angusgr — Sun, 05/08/2012 - 10:53pm
I designed and made an acrylic box to hold our Rep Rap Pro Huxley 3d printer.
Why Box In a Printer?
The main reason was to ensure stable and warm temps, for tidy prints. Being a large warehouse-like space, MHV is prone to cold draughts during winter. In fact, some winter days the heated printer bed was having trouble getting up to temperature at all due to heat lost in the surrounding air!
Draughts also seem to effect the clean deposition of layers. I didn’t do a complete test, but here are two prints I did on consecutive Saturdays:
Neither print is what I’d call a “success.” However, the left hand print was done in open air, and the edge on it is much more ragged than the right hand print, which was done in the cardboard box prototype.
Also, dust is an enemy of printer extruders. MHV is a dusty space.
MAJOR EDIT OCTOBER 2012
So, the box may not be a net gain for the printer. In the dead of winter it certainly seemed to help. However, now that temperatures are much warmer it seems like boxing the printer in has some negative effects - layers stay warm and soft longer, so the printer is more prone to “smoosh” them around when the next layer is laid down. Leading to uneven prints. You can mitigate this by using the Cool plugin in Skeinforge (or Slow Down in Slic3r) to make sure each layer takes a minimum time. However for now - in temperate weather - we’ve just removed the box altogether. In fact we’ve been experimenting with active cooling, sending a smooth and even flow of air over the entire print gives noticably good results as well. More experimentation with different object sizes & styles would give us more information, especially once winter comes back and the workshop cools down again!
I wanted a design that matched the printer’s form closely, not a square box.
I started out with some ideas about 3D printing angled brackets and drilling holes in the acrylic to hold them together. However, after lots of consultation with other MHV members I was convinced that the way to work with acrylic was to “weld” it together with chemical acrylic welder.
So I came up with this design. Lots of high school trigonometry to get the angles right!
The sections, from left to right, are: Rear panel, front door, outlined front panel (door closes against this, provides rigidity for box), left side panel, right side panel.
There is a slot on the left side panel, leading from the base up to the filament feedthrough. This allows you to lift the whole box off the printer, without disturbing the filament. Lifting the box off is very useful for changing flament or performing maintenance, but in day to day operation you can just open the front door and reach in.
The other cutout recess on the left side is for the power and USB cables to get out.
What’s a cheap and plentiful prototyping material? Cardboard! This prototype was to test the fundamental idea, and to ensure the design cleared the printer on all sides:
Limited visibility meant leaving a hole in the cardboard front rather than a hinged door, though. Draughty!
Still, the printer warmed up faster and print quality seemed better. Time to make a more fireproof, less opaque, version!
The design was CNC cut in 6mm clear acrylic by a local plastics shop, Plastic Creations. 6mm acrylic is probably overkill, but I shared a sheet of acrylic with someone who was building an aquarium and needed the extra thickness.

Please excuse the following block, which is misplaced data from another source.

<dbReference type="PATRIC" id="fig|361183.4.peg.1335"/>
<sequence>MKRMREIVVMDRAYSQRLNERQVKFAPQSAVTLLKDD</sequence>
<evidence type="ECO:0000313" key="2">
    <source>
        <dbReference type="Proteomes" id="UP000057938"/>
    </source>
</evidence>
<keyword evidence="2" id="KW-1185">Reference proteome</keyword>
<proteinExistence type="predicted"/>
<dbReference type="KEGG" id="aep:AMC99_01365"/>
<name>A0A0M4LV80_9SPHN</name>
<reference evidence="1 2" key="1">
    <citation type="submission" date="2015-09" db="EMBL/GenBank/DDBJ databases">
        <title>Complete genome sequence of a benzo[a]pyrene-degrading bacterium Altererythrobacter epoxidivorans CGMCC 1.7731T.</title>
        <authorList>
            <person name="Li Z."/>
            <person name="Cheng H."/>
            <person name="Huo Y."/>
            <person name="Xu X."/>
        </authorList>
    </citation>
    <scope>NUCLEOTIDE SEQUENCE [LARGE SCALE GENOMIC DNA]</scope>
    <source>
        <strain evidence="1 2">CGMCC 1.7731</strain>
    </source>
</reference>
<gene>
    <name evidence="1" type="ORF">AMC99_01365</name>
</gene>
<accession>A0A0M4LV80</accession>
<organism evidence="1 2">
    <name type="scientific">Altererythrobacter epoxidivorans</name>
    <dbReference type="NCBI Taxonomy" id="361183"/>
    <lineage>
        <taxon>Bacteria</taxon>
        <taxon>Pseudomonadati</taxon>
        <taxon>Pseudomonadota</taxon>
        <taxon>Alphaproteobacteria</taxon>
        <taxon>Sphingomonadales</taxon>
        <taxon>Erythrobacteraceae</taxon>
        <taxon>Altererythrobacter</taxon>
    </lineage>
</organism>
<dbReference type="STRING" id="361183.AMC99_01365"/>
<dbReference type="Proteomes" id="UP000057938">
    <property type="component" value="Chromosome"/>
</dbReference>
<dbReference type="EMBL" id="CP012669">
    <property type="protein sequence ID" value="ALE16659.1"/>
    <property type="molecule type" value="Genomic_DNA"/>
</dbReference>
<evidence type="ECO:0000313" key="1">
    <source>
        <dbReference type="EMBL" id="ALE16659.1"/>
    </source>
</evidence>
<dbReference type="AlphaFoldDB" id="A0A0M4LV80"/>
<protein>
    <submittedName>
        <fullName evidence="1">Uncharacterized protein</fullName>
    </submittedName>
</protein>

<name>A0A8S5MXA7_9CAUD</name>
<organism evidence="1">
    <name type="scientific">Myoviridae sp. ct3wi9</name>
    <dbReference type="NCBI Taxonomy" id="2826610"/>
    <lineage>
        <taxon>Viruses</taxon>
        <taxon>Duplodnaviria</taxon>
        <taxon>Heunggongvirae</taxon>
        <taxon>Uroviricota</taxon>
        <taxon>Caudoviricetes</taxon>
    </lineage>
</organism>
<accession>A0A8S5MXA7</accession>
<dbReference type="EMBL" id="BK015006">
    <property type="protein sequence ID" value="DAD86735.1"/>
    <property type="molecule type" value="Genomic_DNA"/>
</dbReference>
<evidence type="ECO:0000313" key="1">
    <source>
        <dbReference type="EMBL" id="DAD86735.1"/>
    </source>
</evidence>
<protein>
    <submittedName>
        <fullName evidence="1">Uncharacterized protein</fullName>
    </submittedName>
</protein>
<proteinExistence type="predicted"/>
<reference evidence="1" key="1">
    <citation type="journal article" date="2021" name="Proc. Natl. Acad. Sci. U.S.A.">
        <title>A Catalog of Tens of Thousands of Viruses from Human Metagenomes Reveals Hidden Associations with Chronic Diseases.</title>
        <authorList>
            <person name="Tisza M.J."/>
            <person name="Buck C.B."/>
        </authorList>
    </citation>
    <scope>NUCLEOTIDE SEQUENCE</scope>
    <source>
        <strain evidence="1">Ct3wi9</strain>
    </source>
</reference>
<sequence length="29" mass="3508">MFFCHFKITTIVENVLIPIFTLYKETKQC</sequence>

I collected the sheets, covered in protective paper, from Plastic Creations along with a needle-tipped dispenser full of Weld-On thin acrylic welding solvent.
Important: Weld-On is easy to use and makes really powerful joins, but it’s a very nasty chemical. If you’re using it, read the safety information and take every precaution!
Putting the box together was a case of making a simple jig to put two pieces together, then using the needle dispenser to run Weld-On along the inside edge of the joint. Capillary action pulls the weldon into the joint itself.
After 10 minutes or so the welded joint was solid enough to move on to the next side:
Thanks to Werner for his expertise in simple jig construction, and Kim for her general assembly assistance.
I found CNC cut acrylic to be exceptionally easy to work with as a beginner! Safety concerns aside, the Weld-On solvent is near-magical!
Attaching the door was the last part. I did this a day later, so the other joints had time to cure.
I’d picked up some clear acrylic piano hinges from Plastic Creations. First I chemically welded them to the side of the box, then taped & clamped the door in place and welded them to the door:
I wouldn’t do it this way again:
- Piano hinges are longer and thinner than necessary, and because they’re long even a small amount of flex due to the door weight causes them to sag and foul the hinge barrel at the bottom. I should have found some alternative hinges. The only thing you need to make sure of is that the hinge flanges are wide enough to reach around the door on the side, past the 6mm edge of the door to the box behind it (an “over the edge” hinge setup.)
- I should have welded them to the door first with the door sitting flat, then attached the door to the frame.
As a result of my poor choices, the door hinges were very creaky and stiff until Jess noticed some parts of the flange were fouling as they turned. A delicate application of the dremel cleaned them up, but it would have been better to have avoided the whole fiasco!
If I did this over again, I would consider CNC drilling mounting holes and then screwing metal hinges into the door & side panel.
Box looks good, printer prints well and has been serving MHV nicely through a somewhat chilly & draughty winter!
My initial trepidation with acrylic is long gone, I can’t wait for another excuse to build with it!